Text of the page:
Patients and Health Care Providers Breathe Easier with Capnography

Page, Christina Orlovsky
June 2013
NurseZone Newsletter;6/17/2013, p1
The article focuses on the use of capnography tool in the operating room to monitor patient respiration while under anesthesia. It lists the innovative and proprietary technological benefits provided by Oridion Microstream Capnography from Covidien. The American Heart Association (AHA) adapted its guidelines for Advanced Cardiac Life Support (ACLS) and Pediatric Advanced Life Support (PALS) to include the use capnography during CPR.


Related Articles

  • D-H Concord, CRVNA team up to monitor patients.  // New Hampshire Business Review;12/14/2012, Vol. 34 Issue 26, p31 

    The article offers information on the Dartmouth-Hitchcock Concord and Concord Regional Visiting Nurse Association and their partnership in order to help patients manage their conditions at home to lower the cost of care.

  • Capnography's heightened role. Carroll, Patricia // RN;Oct2002, Vol. 65 Issue 10, p54 

    Discusses the potential of capnography to improve patient safety by offering the earliest possible detection of hypoventilation during sedation. Levels of sedation; Explanation of how capnography works; Proper interpretation of capnograms. INSET: Know your duties in procedural sedation..

  • Capnography monitors.  // RN;Oct2002, Vol. 65 Issue 10, p65 

    Presents information on various brands of capnography monitors. Capnocheck Plus Capnograph from BCI; Microcap Portable Canograph from Oridion; NPB-70 Handheld Capnograph from Nellcor.

  • Elevated Carbon Dioxide Levels Caused By Expiratory Valve Malfunction. Hackfeld, Lexi J. // International Student Journal of Nurse Anesthesia;Fall2012, Vol. 11 Issue 3, p20 

    The article presents a case study of a 68 year old female suffereing from renal cancer and has to undergo a robotic left nephrectomy. She was treated with anesthesia before her surgery where faulty expiratory valve resulted in increased level of fractional inspired carbon dioxide (FICO) and...

  • Prehospital capnography or capnometry: are we going in the right direction? Booth, Sean; Bloch, Mark // Journal of Paramedic Practice;Nov2011, Vol. 3 Issue 11, p614 

    End tidal carbon dioxide (etCO2) measurements enable accurate monitoring of airway patency, ventilation (self or assisted) and metabolism. It is mandatory in current in-hospital anaesthetic practice and now recommended in the prehospital setting. Traditional methods of capnography have used...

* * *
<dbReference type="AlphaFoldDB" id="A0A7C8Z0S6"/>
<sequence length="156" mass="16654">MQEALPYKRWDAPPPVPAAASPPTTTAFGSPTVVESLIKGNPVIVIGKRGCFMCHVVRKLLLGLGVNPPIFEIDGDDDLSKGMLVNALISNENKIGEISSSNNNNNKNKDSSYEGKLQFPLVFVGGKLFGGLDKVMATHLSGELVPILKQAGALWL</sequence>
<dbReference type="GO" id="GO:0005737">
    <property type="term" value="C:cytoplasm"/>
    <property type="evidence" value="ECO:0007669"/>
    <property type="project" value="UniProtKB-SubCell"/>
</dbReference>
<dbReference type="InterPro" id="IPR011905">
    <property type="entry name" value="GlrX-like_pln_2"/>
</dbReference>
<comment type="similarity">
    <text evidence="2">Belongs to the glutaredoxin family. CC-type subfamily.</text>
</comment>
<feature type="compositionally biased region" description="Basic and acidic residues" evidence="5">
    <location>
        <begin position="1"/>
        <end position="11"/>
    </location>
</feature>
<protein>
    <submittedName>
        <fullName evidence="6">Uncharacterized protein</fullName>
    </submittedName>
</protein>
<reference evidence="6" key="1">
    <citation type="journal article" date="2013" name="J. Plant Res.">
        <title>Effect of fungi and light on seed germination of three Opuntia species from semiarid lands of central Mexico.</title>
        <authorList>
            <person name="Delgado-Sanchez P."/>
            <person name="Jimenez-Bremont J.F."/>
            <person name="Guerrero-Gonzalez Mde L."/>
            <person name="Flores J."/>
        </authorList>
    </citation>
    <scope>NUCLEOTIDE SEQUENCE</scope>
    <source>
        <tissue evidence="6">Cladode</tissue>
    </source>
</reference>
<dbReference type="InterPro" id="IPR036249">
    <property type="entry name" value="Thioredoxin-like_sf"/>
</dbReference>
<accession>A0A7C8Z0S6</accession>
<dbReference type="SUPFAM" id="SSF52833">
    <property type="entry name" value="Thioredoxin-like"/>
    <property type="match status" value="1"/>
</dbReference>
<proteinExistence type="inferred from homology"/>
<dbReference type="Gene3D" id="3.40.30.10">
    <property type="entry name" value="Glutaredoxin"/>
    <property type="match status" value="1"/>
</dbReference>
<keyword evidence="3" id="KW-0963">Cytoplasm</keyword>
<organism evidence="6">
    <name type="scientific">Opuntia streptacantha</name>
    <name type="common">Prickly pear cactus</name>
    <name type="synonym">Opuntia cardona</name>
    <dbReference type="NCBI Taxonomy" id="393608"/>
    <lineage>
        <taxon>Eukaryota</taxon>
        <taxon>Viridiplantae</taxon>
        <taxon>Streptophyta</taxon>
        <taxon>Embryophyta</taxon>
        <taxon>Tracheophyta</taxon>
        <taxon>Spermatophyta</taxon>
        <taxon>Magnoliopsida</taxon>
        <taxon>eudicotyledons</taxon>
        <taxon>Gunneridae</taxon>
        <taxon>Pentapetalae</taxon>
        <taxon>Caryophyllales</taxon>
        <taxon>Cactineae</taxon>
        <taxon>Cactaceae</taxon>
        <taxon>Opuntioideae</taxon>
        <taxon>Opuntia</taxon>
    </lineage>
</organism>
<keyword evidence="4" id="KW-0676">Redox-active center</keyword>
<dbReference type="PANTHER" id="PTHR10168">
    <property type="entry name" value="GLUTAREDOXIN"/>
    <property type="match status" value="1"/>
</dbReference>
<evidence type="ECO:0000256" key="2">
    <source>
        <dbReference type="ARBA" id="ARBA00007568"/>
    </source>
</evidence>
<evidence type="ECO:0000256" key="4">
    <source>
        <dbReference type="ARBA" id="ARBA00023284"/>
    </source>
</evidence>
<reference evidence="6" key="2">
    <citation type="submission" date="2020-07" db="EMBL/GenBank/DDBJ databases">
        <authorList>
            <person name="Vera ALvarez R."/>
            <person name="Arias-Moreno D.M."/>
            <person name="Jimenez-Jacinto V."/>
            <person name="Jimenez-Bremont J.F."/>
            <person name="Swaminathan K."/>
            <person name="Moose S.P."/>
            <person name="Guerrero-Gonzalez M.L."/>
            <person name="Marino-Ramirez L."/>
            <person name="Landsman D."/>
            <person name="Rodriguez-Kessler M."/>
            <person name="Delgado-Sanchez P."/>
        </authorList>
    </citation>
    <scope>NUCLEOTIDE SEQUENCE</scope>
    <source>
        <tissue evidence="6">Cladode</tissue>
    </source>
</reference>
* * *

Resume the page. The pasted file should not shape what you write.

• Improving the treatment of ankylosing spondylitis in the UK. Keat, Andrew; Gaffney, Karl; Marzo-Ortega, Helena; Cornell, Trish; MacKay, Kirsten; Skerrett, Jane; Van Rossen, Liz; Wordsworth, B. Paul // Rheumatology;Nov2011, Vol. 50 Issue 11, p1936 

    The authors reflect on the quality of care received by patients with ankylosing spondylitis (AS) in Great Britain. They cite the survey carried out by members of the National Ankylosing Spondylitis Society (NASS), which showed that 68% of AS patients attend rheumatology clinics. The contents of...

  • EMERGENCIES.  // Managing Complications in Childbirth & Pregnancy;2003, pC15 

    The article discusses several ways of managing pregnancy complication emergencies. It notes that there should be careful planning, clinical guideline compliance, and close monitoring of patient to prevent emergencies. However, if emergencies do occur, members of the clinical team should know...

  • Hepatocellular Carcinoma: Focus on Different Aspects of Management. Raphael, Sene Waly; Zhang Yangde; Chen YuXiang // ISRN Oncology;2012, p1 

    Hepatocellular carcinoma (HCC) is the fifth most common cancer and the third cause of cancer-related mortality worldwide. Its incidence is clearly arising comprised by the prevalence of major risk factors mainly hepatitis B and hepatitis C. The population at risk is composed of chronic liver...

  • The Great Britain and Ireland perspective: current perfusion safety issues, preparing for the future. Mulholland, J. W. // Perfusion;Jul2005, Vol. 20 Issue 4, p217 

    The Great Britain and Ireland (GBI) recommendations for standards of monitoring and alarms during cardiopulmonary bypass (CPB) came into force in January 2004. While perfusion departments in Great Britain and Ireland should now have a good baseline level of safety, it is important that...


Read the Article


Sorry, but this item is not currently available from your library.

Try another library?
Sign out of this library

Other Topics